Hundreds of HodderWordScape Review: Smiler's Fair, by Rebecca Levene

Hundreds of HodderWordScape Review: Smiler’s Fair, by Rebecca Levene

100 words: Introduction The twelfth, and final, Hodderscape Review project title is Smiler’s Fair, by Rebecca Levene. It’s a big, world-built secondary world fantasy with maps that all three of my regular readers will have some idea that it’s may not be my personal cup of tea. I was still intrigued to read it – [...]

100 word review: Our Lady of the Streets, by Tom Pollock

100 word review: Our Lady of the Streets, by Tom Pollock

Pollock’s third trilogy winds up with a storm raging across fevered streets. It’s very difficult to talk about without spoilers, but let it be said that, although this is a cohesive trilogy, every book stands on, and as, its own beast, fundamentally different from the others, but fitting together in a whole. Mater Viae is [...]

100 word review: The Explorer, by James Smythe

100 word review: The Explorer, by James Smythe

In space, no one can hear you lose your mind. The first of Smythe’s Anomaly Quartet, this brief book completes its story in the first quarter, then invites you to follow it back around to find out what really happened, possibly. It’s a difficult structure to do well, and Smythe handles it. This is the [...]

100 word review: Paper Aeroplanes, by Dawn O'Porter

100 word review: Paper Aeroplanes, by Dawn O’Porter

In a simpler world, before the Internet and mobile phones, in a small village on a tiny island there’s a girl who has problems. Everyone’s got problems, of course, but not like Renée, and not like Flo. Neither of them have any proper friends, and it looks like they’re not likely to get them. Bullies [...]

100 word review: No Harm Can Come to a Good Man, by James Smythe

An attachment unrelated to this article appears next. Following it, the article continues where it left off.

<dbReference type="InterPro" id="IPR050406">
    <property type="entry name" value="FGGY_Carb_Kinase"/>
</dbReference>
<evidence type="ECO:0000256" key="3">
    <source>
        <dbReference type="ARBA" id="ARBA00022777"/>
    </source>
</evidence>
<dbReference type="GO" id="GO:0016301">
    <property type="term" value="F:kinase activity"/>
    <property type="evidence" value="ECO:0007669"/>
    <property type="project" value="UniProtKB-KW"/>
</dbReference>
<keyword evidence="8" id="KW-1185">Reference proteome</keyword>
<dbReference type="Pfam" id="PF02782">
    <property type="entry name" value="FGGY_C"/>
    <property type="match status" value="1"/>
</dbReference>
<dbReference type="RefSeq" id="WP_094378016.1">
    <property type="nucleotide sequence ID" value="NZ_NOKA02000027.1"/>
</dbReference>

100 word review: No Harm Can Come to a Good Man, by James Smythe

What does it mean to be a good man, and is that something you can predict? This is the question that Smythe asks through this… I don’t know what you call it. Anti-allegory? To read this is to get caught up in a story that fits comfortably inside a litfic longlist: there’s a man, with [...]

100 word review: The Bunker Diary, by Kevin Brooks

100 word review: The Bunker Diary, by Kevin Brooks

Dark. Grim. Sadness. This is a book for young people won the Carnegie prize, with much controversy. Apparently, children can’t read dark books. Except The Scarlet Letter, Lord of the Flies, or Brave New World. This book is good. It’s astoundingly bleak, but it’s a fascinating portrait of the lives of six people who, one [...]

100 word review: Red.Doc>, by Anne Carson

100 word review: Red.Doc>, by Anne Carson

I wondered often as I read this book if I was clever or educated enough to get it, and I wondered if that even mattered. Reading this book is like tossing yourself into a storm-laden sea, to be battered back and forth by words, astounded by gorgeous, lush fragments of phrase and crystalline images of [...]

100 word review: The Mirror Empire, by Kameron Hurley

100 word review: The Mirror Empire, by Kameron Hurley

Another Hurley, another narrative in which we’re tossed into the deep end and expected to swim. Hurley’s vivid imagination and mad ambition means that she’s once again created a complex world with few, if any, touchpoints. Three empires exist in a fragile peace, while an unknowable cataclysm approaches after two thousand years of silence. Hurley [...]

100 word review: Foreign Gods, Inc, by Okey Ndibe

100 word review: Foreign Gods, Inc, by Okey Ndibe

Ike (EE-kay) is a taxi driver with a cum laude degree in Economics from Amherst. And he’s Nigerian, with an unshakeable accent. He’s never been able to catch a break, until now. He’s discovered a gallery called Foreign Gods, Inc, which sells gods to the über-rich. Ike decides to go back to his village in [...]

100 word review: The Haunting of Hill House, by Shirley Jackson

100 word review: The Haunting of Hill House, by Shirley Jackson

I shouldn’t be allowed to review the dust on the shoes of this book. It’s beyond a classic. It’s seminal. The Shining wouldn’t exist without it. Eleanor, our sometime protagonist, gets a letter inviting her to come to a place called Hill House, on the outskirts of Hillsdale. Reminiscent of The Awakening, Eleanor discovers her [...]